Experience of early life stress (ELS) and trauma is highly prevalent in the general population and has a high public health impact, as it can trigger a health-related risk cascade and lead to impaired homeostatic balance and elevated cacostatic load even decades later. The prolonged neuropsychobiological impact of ELS can, thus, be conceptualized as a common developmental risk factor for disease associated with increased physical and mental morbidity in later life. ELS during critical periods of brain development with elevated neuroplasticity could exert a programming effect on particular neuronal networks related to the stress response and lead to enduring neuroendocrine alterations, i.e., hyper- or hypoactivation of the stress system, associated with adult hypothalamic-pituitary-adrenal axis and glucocorticoid signaling dysregulation. This paper reviews the pathophysiology of the human stress response and provides evidence from human research on the most acknowledged stress axis-related neuroendocrine pathways exerting the enduring adverse effects of ELS and mediating the cumulative long-term risk of disease vulnerability in adulthood.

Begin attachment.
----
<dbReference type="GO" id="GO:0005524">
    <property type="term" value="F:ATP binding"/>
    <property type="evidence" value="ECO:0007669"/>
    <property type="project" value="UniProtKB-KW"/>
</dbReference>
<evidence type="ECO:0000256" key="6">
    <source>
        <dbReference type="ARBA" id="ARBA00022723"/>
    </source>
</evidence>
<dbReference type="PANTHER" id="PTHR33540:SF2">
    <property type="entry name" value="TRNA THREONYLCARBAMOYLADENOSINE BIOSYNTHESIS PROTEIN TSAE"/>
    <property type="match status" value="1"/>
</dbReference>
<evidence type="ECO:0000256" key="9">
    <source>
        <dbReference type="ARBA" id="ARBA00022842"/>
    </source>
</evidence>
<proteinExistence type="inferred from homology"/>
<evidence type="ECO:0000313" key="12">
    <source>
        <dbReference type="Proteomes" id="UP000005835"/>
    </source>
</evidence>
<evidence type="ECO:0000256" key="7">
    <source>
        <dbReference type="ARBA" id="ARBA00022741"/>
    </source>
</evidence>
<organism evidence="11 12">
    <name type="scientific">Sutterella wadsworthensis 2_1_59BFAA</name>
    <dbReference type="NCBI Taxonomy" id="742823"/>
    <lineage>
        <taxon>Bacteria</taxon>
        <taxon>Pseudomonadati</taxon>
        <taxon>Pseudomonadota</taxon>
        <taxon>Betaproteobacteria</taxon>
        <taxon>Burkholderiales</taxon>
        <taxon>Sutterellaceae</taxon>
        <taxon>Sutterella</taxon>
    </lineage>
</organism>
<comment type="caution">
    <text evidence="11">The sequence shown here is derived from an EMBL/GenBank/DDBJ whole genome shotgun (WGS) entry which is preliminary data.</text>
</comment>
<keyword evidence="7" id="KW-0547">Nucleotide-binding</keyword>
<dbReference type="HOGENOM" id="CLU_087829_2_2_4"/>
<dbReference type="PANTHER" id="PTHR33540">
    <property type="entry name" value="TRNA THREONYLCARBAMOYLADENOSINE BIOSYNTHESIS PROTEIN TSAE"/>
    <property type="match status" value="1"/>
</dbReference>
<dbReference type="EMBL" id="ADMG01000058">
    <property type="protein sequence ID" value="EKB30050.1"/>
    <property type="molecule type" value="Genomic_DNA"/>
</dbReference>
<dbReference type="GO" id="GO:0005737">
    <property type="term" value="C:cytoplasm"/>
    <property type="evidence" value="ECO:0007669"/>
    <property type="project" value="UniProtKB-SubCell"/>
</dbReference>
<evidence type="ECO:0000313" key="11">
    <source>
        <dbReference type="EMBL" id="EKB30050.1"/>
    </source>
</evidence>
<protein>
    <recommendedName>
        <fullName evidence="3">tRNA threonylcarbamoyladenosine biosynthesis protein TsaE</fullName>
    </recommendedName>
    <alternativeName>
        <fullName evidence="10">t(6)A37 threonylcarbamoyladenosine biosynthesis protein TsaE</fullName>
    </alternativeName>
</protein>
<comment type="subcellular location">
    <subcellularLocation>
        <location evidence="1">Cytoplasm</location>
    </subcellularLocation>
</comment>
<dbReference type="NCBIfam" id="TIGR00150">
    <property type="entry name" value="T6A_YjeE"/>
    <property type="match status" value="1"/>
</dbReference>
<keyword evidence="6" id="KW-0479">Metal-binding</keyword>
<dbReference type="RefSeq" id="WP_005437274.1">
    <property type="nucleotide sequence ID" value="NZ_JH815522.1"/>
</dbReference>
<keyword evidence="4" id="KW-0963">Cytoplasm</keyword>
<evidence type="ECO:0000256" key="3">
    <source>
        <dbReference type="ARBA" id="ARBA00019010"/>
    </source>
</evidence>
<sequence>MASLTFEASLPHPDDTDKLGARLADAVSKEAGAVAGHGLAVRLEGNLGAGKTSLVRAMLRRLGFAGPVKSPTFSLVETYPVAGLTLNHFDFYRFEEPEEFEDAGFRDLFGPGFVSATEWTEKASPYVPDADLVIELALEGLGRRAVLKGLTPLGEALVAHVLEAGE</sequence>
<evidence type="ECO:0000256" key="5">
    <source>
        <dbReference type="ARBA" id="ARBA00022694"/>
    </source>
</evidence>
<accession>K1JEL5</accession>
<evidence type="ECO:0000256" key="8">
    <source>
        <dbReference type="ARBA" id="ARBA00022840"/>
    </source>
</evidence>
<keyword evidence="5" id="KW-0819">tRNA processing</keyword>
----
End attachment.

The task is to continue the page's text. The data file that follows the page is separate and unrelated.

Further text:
Keywords: Autonomic nervous system; Childhood adversity; Childhood trauma; Cortisol; Early life stress; Endocrine system; Glucocorticoids; HPA axis.